Mine Safety and Health Act of 1977

Mine Safety and Health Act of 1977

The Federal Mine Safety and Health Act of 1977 amended and expanded upon the 1969 FCMHS. (The act was inspired by yet another tragedy, the Scotia disaster of 1976, which took the lives of twenty-six miners.) This act moved mine enforcement duties from the Department of the Interior to the Department of Labor, where the agency’s name was changed to the Mine Safety and Health Administration (MSHA). Under the new law there was to be no advanced warning to the operators who were to come under review. No search warrant would be required (a caveat that the Supreme Court upheld in the early eighties). The Amendments Act also included a provision for the punishment of persistent offenders, but it was frustratingly imprecise in its language, leaving the responsibility of defining “a pattern of violations” to the head of the enforcement agency. The most powerful weapon at MSHA command is the withdrawal order, which basically forces an operator to shut-down their mine until the necessary health and safety measures are carried out. But withdrawal orders are almost never employed. In 1977, the mine act was extended to mining industries besides coal.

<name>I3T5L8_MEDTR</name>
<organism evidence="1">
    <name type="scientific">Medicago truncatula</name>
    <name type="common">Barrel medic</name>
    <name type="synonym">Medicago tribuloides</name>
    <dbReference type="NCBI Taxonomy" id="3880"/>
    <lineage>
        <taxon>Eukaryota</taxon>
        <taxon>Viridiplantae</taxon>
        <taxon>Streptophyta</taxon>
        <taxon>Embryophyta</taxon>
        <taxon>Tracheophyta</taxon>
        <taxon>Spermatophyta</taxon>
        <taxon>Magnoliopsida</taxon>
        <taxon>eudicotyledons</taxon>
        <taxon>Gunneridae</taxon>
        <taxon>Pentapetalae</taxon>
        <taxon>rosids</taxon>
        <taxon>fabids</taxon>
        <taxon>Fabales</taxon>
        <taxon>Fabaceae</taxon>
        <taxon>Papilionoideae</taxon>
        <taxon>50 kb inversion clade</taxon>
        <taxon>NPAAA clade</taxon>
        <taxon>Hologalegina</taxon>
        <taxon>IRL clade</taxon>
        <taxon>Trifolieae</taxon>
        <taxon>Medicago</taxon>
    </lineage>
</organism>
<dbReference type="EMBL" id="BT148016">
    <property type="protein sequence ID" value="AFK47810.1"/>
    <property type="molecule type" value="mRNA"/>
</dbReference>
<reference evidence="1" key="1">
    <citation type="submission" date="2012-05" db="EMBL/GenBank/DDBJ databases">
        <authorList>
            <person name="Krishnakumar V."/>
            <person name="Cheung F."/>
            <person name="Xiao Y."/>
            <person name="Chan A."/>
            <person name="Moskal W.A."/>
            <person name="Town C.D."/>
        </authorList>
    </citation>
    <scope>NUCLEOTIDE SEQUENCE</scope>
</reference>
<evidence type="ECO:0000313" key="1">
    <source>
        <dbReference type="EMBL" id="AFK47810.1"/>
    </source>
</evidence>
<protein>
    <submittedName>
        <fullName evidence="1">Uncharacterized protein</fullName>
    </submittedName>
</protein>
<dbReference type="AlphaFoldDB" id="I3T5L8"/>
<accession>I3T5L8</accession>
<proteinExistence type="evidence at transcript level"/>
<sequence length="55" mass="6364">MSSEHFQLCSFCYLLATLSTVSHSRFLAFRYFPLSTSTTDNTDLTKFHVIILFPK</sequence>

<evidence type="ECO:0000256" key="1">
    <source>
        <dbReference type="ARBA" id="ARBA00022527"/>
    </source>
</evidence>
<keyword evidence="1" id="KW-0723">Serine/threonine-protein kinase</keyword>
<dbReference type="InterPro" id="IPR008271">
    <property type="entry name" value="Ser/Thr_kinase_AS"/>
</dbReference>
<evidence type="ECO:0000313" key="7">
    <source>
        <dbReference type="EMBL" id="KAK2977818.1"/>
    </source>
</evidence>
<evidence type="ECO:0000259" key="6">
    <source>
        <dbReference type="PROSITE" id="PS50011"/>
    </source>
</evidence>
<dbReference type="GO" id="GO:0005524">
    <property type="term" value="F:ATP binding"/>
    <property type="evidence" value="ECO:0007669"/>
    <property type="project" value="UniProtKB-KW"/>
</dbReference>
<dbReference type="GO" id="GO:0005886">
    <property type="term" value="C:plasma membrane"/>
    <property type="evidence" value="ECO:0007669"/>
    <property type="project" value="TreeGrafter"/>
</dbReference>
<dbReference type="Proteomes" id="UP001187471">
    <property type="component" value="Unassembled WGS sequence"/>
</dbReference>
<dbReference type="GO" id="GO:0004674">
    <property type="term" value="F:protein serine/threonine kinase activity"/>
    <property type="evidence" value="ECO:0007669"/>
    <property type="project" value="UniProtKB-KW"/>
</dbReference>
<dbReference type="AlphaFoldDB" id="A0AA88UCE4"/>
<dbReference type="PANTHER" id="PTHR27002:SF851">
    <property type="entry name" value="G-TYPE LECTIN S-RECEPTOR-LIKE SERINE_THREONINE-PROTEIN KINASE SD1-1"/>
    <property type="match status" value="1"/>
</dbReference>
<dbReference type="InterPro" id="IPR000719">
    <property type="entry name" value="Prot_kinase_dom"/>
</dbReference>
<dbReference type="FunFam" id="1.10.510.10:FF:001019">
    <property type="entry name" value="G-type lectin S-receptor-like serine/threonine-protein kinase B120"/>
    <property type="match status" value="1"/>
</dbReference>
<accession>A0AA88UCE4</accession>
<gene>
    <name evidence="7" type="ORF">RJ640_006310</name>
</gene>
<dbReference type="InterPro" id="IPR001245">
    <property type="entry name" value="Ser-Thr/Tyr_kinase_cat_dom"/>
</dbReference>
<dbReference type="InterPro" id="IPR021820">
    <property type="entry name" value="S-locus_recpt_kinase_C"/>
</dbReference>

Cry Wolf Quotes

But, I must say, that training and education in themselves are no panacea for the industry’s accident problem. What, in addition must be done is to find a way to motivate people to think and work safely. All miners must want to observe safety laws, rules, and regulations, and perform their daily task without endangering themselves and their fellow workers.

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Ralph Bailey chairman and chief executive officer of Consolidation Coal Co. on behalf of the National Coal Association and the Bituminous Coal Operators Association, Testimony, House Subcommittee on Labor Standards.

The coal industry accepts its responsibilities for the safe operation of its mines and where regulation achieves greater safety, we have no quarrel. But, where it does not enhance safety, we believe that Federal regulation is misplaced and counterproductive. Rigid, inflexible, thoughtless regulation, no matter how well intended, can have a plainly detrimental effect on achieving a safe, efficient, and productive coal industry. It’s the overregulation and enforcement of the Act as an end in itself that has caused the coal industry most of its problems…

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Ralph Bailey chairman and chief executive officer of Consolidation Coal Co. on behalf of the National Coal Association and the Bituminous Coal Operators Association, Testimony, House Subcommittee on Labor Standards.

Our production could be increased but we are severely hampered by overzealous Federal inspectors and voluminous and continually multiplying Federal laws and regulations.

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Cloyd D. McDowell, president of the National Independent Coal Operators Association. Testimony, House Subcommittee on Labor Standards.

Evidence